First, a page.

Weight Bias: A Systematic Review of Characteristics and Psychometric Properties of Self-Report Questionnaires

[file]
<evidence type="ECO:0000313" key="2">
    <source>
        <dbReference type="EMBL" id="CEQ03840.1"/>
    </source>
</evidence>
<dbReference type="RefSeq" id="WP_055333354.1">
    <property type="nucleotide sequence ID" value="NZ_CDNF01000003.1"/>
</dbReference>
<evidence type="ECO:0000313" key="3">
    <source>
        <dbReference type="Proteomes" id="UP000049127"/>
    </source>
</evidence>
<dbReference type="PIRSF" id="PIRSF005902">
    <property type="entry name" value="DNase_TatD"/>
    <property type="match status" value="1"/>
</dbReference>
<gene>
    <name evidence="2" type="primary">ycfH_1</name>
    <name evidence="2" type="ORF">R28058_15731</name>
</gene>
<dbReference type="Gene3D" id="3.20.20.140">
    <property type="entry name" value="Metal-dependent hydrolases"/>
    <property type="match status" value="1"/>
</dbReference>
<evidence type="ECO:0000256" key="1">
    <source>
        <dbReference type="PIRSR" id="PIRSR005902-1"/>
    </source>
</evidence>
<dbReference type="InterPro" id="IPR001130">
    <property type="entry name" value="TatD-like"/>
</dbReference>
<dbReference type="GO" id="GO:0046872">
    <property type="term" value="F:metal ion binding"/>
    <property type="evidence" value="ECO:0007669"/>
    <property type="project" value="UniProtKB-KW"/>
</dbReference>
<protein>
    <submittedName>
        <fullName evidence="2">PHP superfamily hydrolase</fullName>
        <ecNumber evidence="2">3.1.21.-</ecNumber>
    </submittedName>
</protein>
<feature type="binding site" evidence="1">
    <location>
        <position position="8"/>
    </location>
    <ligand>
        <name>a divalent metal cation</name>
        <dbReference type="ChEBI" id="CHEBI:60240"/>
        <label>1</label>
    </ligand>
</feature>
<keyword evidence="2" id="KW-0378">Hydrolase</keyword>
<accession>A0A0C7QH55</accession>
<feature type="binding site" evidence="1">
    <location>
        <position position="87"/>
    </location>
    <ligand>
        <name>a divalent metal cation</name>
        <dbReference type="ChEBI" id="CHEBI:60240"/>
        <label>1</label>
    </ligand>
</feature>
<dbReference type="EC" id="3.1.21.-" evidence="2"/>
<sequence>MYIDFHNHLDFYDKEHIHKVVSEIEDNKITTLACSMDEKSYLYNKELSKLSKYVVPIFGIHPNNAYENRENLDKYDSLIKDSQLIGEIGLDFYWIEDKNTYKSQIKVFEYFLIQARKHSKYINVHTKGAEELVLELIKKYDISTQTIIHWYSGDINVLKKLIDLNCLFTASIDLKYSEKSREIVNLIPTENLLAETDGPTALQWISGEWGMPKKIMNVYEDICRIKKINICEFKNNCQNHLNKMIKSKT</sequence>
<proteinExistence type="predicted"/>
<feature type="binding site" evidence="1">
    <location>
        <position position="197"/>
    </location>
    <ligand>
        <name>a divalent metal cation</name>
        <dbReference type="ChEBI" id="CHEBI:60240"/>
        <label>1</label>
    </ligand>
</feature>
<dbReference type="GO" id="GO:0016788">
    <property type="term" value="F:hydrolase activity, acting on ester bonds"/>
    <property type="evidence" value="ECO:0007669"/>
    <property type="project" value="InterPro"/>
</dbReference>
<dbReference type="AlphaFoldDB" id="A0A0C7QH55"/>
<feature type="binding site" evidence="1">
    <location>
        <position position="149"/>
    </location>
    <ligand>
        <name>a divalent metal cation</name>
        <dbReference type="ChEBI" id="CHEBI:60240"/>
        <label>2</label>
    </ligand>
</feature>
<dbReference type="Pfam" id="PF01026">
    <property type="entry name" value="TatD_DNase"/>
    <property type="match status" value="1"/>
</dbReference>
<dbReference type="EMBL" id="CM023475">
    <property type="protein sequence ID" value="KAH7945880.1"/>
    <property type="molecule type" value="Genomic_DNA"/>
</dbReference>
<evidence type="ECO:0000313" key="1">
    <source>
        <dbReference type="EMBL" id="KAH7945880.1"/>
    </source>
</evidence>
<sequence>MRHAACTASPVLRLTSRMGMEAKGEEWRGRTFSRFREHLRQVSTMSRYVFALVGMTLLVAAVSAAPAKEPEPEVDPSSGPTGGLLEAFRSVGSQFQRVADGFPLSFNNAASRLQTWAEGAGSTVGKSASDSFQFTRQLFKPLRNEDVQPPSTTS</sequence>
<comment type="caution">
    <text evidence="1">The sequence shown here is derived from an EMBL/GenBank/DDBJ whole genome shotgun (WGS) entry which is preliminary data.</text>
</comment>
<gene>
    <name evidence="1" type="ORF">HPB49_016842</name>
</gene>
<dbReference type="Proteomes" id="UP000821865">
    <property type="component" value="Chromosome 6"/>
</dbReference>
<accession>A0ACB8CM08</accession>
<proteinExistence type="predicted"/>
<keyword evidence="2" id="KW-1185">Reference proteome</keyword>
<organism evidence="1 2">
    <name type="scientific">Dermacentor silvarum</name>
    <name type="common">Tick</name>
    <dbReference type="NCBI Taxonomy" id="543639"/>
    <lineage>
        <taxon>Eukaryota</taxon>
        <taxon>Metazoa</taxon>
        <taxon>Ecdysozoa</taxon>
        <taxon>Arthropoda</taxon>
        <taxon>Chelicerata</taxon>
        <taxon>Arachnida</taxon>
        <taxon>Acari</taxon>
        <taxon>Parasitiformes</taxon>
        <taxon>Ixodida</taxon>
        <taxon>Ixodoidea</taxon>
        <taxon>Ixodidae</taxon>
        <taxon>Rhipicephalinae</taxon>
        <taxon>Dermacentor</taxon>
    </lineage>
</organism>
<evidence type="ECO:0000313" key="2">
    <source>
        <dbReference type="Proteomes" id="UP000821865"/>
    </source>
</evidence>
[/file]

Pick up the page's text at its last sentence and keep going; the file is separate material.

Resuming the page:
People living with overweight and obesity often experience weight-based stigmatization. Investigations of the prevalence and correlates of weight bias and evaluation of weight bias reduction interventions depend upon psychometrically-sound measurement. Our paper is the first to comprehensively evaluate the psychometric properties, use of people-first language within items, and suitability for use with various populations of available self-report measures of weight bias. We searched five electronic databases to identify English-language self-report questionnaires of weight bias. We rated each questionnaire's psychometric properties based on initial validation reports and subsequent use, and examined item language. Our systematic review identified 40 original self-report questionnaires. Most questionnaires were brief, demonstrated adequate internal consistency, and tapped key cognitive and affective dimensions of weight bias such as stereotypes and blaming. Current psychometric evidence is incomplete for many questionnaires, particularly with regard to the properties of test-retest reliability, sensitivity to change as well as discriminant and structural validity. Most questionnaires were developed prior to debate surrounding terminology preferences, and do not employ people-first language in the items administered to participants. We provide information and recommendations for clinicians and researchers in selecting psychometrically sound measures of weight bias for various purposes and populations, and discuss future directions to improve measurement of this construct.